This article was originally published on Forbes.com.
As technology evolves, the skills gap — the disparity between the skills employers need to succeed and those workers actually have — keeps getting wider. If your company isn't already addressing this gap, start now — no matter how big or small you are, or what business you're in. If you don't, you might be left behind.
To employers, I offer the following solution: Devote 5% of employees' time at work to learning. In my experience, doing so can help you reduce talent turnover by up to 20% and save your company money. Even better, your people will have more of the skills they may need to get the job done.
The Situation Is Dire
The skills gap is like climate change. Most people know there's a problem, but few are doing anything meaningful about it. According to the U.S. Bureau of Labor Statistics, today there are fewer unemployed Americans (6.2 million) than there are open jobs (7.3 million). It's entirely possible that if people had the right skills, we could be at full employment.
According to a 2018 report for the U.S. Chamber of Commerce Foundation, not all industries are experiencing skills gaps, but there are significant shortages of qualified candidates for many high-skill roles such as healthcare practitioners, business and financial operations professionals, computer and mathematics professionals and architects and engineers.
And the issue goes beyond jobs demanding rare or complex skills. The National Skills Coalition says that 53% of the U.S. job market consists of middle-skill jobs, but only 43% of workers have the right skills for these jobs.
Employment Numbers Hide The Truth
The skills gap can hit companies where it hurts: their bottom line. Consider manufacturing: According to a study by Deloitte and the Manufacturing Institute, a shortage of skilled workers could reduce the U.S. manufacturing gross domestic product by up to $454 billion by 2028.
But many in business don't understand the urgency of the situation. They consider the skills gap a vague threat existing in the far-off future. How could there be a problem, they ask, when unemployment is so low?
Here's how: Official unemployment statistics significantly understate the number of jobless Americans. As reported by Quartz, at less than 63% as of June 2018, the labor force participation rate — which measures the share of employment-age Americans who are working or actively looking for work — is at roughly the same level as it was during the late 1970s, when far fewer women were part of the workforce. This shows that the joblessness problem is far bigger than the unemployment numbers suggest — and that many have likely given up even looking for work. I believe it could be because they don't have the skills required by the jobs that are available.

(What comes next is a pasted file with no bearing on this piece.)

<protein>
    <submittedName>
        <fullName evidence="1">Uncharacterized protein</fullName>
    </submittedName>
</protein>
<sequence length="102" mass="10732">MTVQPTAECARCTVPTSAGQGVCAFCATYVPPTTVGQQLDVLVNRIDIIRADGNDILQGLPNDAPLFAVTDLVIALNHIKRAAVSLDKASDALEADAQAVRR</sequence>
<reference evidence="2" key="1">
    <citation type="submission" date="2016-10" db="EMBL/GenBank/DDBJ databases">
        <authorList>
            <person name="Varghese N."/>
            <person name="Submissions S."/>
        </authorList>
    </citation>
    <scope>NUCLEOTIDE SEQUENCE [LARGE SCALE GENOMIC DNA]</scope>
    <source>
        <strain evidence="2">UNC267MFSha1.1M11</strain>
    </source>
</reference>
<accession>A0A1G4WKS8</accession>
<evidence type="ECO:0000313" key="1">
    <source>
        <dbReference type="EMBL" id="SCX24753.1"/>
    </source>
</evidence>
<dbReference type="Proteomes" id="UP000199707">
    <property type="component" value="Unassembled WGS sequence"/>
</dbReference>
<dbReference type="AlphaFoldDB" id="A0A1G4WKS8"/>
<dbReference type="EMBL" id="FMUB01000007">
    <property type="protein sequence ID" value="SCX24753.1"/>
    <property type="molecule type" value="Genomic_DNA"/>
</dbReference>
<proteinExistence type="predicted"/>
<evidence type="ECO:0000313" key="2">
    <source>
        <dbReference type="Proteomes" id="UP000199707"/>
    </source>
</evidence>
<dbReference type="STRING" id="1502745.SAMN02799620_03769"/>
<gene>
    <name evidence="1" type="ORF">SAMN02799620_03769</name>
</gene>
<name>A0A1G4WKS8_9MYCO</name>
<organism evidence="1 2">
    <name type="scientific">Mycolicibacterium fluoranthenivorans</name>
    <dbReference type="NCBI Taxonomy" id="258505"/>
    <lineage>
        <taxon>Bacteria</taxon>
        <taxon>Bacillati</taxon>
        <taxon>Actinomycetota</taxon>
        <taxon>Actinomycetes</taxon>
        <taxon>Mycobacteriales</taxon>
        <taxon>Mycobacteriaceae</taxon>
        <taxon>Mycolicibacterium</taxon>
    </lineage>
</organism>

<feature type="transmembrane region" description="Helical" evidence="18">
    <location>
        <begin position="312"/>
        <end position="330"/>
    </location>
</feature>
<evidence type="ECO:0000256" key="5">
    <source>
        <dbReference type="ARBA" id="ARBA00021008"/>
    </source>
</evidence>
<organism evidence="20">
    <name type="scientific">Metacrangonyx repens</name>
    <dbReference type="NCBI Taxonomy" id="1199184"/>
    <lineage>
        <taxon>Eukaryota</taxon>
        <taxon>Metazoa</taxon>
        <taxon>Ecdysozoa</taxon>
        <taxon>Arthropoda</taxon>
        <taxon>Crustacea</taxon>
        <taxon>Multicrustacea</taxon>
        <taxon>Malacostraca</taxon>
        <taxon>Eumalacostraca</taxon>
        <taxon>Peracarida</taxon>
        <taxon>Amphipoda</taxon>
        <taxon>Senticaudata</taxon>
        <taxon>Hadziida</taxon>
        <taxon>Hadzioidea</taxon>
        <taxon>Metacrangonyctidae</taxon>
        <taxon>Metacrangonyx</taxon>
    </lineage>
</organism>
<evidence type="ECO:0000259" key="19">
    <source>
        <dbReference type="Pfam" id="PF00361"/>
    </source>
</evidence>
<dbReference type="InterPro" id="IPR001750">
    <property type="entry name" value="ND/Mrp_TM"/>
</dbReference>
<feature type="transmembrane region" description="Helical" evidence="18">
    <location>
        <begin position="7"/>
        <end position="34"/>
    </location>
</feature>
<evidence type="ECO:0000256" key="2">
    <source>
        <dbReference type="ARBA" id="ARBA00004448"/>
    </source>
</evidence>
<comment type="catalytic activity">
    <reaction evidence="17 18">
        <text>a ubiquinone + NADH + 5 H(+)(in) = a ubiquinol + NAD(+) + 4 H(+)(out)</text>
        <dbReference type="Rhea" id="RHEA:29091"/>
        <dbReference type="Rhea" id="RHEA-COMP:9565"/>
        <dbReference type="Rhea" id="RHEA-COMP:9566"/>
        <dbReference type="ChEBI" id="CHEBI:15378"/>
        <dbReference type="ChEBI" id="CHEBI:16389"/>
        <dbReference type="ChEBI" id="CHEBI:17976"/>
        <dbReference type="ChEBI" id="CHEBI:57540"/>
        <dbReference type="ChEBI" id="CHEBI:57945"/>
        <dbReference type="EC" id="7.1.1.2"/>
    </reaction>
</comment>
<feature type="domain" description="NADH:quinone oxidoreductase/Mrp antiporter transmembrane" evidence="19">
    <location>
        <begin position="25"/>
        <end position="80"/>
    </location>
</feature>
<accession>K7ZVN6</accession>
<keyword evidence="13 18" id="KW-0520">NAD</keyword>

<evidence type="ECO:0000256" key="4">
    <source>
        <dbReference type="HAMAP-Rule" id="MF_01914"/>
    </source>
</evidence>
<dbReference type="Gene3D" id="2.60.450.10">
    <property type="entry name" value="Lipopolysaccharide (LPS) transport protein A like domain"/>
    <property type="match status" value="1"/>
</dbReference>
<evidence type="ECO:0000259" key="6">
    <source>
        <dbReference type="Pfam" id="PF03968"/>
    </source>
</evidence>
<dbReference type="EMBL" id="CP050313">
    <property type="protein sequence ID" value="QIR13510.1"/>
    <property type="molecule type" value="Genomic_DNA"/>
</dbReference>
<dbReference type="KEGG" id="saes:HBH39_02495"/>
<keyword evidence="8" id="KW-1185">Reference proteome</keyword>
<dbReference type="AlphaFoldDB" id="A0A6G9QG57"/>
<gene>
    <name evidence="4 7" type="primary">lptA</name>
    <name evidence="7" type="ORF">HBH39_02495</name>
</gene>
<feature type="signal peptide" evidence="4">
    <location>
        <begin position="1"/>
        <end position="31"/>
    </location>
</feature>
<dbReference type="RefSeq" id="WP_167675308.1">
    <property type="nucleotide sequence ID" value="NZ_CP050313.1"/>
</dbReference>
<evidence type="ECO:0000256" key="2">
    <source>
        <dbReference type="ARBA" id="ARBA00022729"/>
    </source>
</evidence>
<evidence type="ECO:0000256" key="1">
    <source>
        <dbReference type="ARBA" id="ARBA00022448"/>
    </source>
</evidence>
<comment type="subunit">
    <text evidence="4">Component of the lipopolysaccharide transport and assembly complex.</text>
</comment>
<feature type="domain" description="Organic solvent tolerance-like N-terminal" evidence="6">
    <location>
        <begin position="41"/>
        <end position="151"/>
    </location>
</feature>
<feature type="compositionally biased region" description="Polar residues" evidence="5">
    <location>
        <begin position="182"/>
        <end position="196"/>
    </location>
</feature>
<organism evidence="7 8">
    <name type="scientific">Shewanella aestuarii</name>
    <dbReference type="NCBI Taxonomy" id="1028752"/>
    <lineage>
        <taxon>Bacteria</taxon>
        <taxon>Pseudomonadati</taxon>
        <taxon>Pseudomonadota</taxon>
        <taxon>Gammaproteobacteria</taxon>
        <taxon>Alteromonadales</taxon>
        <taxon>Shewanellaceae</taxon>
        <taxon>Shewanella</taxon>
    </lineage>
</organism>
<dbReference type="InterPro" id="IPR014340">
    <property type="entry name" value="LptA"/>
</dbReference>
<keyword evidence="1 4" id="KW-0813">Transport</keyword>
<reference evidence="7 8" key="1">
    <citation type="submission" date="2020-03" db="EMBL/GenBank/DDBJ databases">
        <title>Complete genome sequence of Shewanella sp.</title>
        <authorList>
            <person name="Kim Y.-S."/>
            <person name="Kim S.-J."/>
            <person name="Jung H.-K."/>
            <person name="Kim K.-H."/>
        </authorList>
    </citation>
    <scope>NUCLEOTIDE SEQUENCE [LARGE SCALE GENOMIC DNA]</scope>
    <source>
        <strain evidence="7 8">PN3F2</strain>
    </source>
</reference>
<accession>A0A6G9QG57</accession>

So What Can Employers Do?
Finding and keeping the right people with the right skills is a must for companies. But as business change accelerates, doing so is growing more difficult. What can you do?
In a better world, governments, universities, companies and employees would all pitch in to solve this problem. But I don't think that elected officials, academics and employees have the power or the will to drive the kinds of policies and practices that are required. Meanwhile, the problem is too important to wait for someone else to take care of it. Do that, and you may fall behind.
You can try to solve the problem by recruiting new talent, but qualified talent can be expensive to source and hire — and there's a real chance that you won't find people with the right skills. Or you could try accelerating the automation of key functions. But that can be risky.
Bridge The Skills Gap By Investing In Learning
I believe the answer is to upskill your existing employees — something that millennial workers, who want more from a job than compensation, are particularly enthusiastic about. To drive employee-learning success, think beyond just offering training options, and take the following steps:
• Enable success by addressing different learning styles. Devote 5% of employees' time to learning — but beyond that, give them a variety of learning options so that they'll engage fully regardless of learning style.
• Get managers at all levels to buy into your approach. Spread the word about what you're doing, and show the business case: Upskilling employees can drive a healthier bottom line by reducing employee turnover and increasing productivity and engagement. Without buy-in from managers, employees are less likely to receive the time and resources they need to learn new skills successfully.
• Make learning an ongoing practice. This way, your people will always be adding new skills — and your business will be better prepared for the changes waiting around the next corner.
• Measure results. To justify your employee-upskilling efforts to management and employees alike, track quantifiable results of your training programs — employee satisfaction scores, for instance, or productivity rates.
Future-Proof Your Business Today
I believe there's far too little urgency around the growing skills gap caused by technology and the acceleration of business. If you run a company, aim to devote 5% of your employees' time to upskilling and development. You'll be more likely to keep your top talent and save money — and your employees can gain the skills they may need to keep your business alive and thriving.
Photo: Creative Commons
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